Improved insulin sensitivity and resistance to weight gain in mice null for the Ahsg gene

Department of Nutrition and Food Science, Wayne State University, Detroit, Michigan, United States
Diabetes (Impact Factor: 8.47). 08/2002; 51(8):2450-8. DOI: 10.2337/diabetes.51.8.2450
Source: PubMed

ABSTRACT Fetuin inhibits insulin-induced insulin receptor (IR) autophosphorylation and tyrosine kinase activity in vitro, in intact cells, and in vivo. The fetuin gene (AHSG) is located on human chromosome 3q27, recently identified as a susceptibility locus for type 2 diabetes and the metabolic syndrome. Here, we explore insulin signaling, glucose homeostasis, and the effect of a high-fat diet on weight gain, body fat composition, and glucose disposal in mice carrying two null alleles for the gene encoding fetuin, Ahsg (B6, 129-Ahsg(tm1Mbl)). Fetuin knockout (KO) mice demonstrate increased basal and insulin-stimulated phosphorylation of IR and the downstream signaling molecules mitogen-activated protein kinase (MAPK) and Akt in liver and skeletal muscle. Glucose and insulin tolerance tests in fetuin KO mice indicate significantly enhanced glucose clearance and insulin sensitivity. Fetuin KO mice subjected to euglycemic-hyperinsulinemic clamp show augmented sensitivity to insulin, evidenced by increased glucose infusion rate (P = 0.077) and significantly increased skeletal muscle glycogen content (P < 0.05). When fed a high-fat diet, fetuin KO mice are resistant to weight gain, demonstrate significantly decreased body fat, and remain insulin sensitive. These data suggest that fetuin may play a significant role in regulating postprandial glucose disposal, insulin sensitivity, weight gain, and fat accumulation and may be a novel therapeutic target in the treatment of type 2 diabetes, obesity, and other insulin-resistant conditions.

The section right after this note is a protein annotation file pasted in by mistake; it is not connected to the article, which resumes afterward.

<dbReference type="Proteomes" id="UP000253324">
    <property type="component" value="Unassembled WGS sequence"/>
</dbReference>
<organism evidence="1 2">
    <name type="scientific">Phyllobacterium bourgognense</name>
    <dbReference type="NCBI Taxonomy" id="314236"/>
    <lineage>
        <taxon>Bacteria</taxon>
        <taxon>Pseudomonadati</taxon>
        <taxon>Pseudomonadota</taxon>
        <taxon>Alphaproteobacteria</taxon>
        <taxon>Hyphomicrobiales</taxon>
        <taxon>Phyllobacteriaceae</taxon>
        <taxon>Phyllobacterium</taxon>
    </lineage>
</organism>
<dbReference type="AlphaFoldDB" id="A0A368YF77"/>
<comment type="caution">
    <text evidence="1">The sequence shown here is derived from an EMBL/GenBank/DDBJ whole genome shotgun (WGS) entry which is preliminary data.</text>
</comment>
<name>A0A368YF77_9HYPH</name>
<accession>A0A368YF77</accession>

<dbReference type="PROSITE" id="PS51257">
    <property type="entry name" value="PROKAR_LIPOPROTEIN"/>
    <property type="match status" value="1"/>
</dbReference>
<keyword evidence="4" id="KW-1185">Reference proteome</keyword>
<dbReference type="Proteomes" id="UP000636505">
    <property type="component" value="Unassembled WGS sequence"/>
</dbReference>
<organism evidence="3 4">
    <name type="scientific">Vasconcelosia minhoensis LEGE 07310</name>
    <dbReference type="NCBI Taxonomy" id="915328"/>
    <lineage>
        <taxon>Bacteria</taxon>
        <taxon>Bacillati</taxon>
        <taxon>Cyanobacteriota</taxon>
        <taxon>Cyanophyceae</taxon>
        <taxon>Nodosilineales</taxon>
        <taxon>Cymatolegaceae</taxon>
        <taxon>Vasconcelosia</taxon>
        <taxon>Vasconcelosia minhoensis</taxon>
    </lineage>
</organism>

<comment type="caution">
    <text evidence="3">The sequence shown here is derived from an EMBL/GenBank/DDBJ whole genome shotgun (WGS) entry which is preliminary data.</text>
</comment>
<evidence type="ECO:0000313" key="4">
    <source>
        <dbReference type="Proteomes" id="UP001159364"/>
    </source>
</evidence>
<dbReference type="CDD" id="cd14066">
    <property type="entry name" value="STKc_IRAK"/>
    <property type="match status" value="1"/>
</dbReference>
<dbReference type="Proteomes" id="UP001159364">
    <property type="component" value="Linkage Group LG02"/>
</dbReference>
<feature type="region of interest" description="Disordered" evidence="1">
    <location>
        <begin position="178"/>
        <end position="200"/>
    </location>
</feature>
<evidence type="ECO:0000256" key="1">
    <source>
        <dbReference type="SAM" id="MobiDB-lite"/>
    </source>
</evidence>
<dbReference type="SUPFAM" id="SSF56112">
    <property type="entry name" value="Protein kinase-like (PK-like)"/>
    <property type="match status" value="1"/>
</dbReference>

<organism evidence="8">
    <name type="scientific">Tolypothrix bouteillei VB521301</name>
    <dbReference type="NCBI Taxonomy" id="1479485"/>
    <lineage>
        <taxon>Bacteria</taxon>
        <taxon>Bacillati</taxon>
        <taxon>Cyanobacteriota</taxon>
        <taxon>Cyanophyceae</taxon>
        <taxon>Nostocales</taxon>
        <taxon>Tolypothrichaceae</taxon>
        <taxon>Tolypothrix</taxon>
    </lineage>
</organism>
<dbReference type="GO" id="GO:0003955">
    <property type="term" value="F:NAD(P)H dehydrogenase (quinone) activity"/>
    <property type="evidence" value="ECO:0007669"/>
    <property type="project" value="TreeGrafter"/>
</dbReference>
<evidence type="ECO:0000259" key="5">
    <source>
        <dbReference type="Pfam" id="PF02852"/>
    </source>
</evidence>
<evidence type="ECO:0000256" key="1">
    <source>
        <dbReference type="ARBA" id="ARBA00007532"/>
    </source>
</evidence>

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    ABSTRACT: The purpose of this review is to summarize the role of fetuin-A in disease processes prevalent in postmenopausal women and synthesize effective interventions in obtaining healthy fetuin-A levels. A review of databases for articles related to fetuin-A and diseases associated with postmenopausal women was conducted. Articles were limited to full-text access, published in English since 1944. High fetuin-A levels are closely associated with decreased bone mineral density, increased cardiovascular disease risks, impairment of insulin signaling and disruption of adipocyte functioning. Postmenopausal women have increased risk of osteoporosis, cardiovascular disease, insulin-resistance, intra-abdominal fat accumulation and vascular calcification. Low-levels of fetuin-A have been shown to be protective against the latter. The role of fetuin-A is multi-factorial and the mechanisms in which it is involved in each of these processes are vast. The present body of literature is inconsistent in defining high versus low levels of fetuin-A and their association with healthy-matched controls. The diseases associated with high levels of fetuin-A mimic diseases most prevalent in postmenopausal women. In addition, there is no research, to date, exploring fetuin-A levels in postmenopausal women and the associations it may or may not have in related diseases.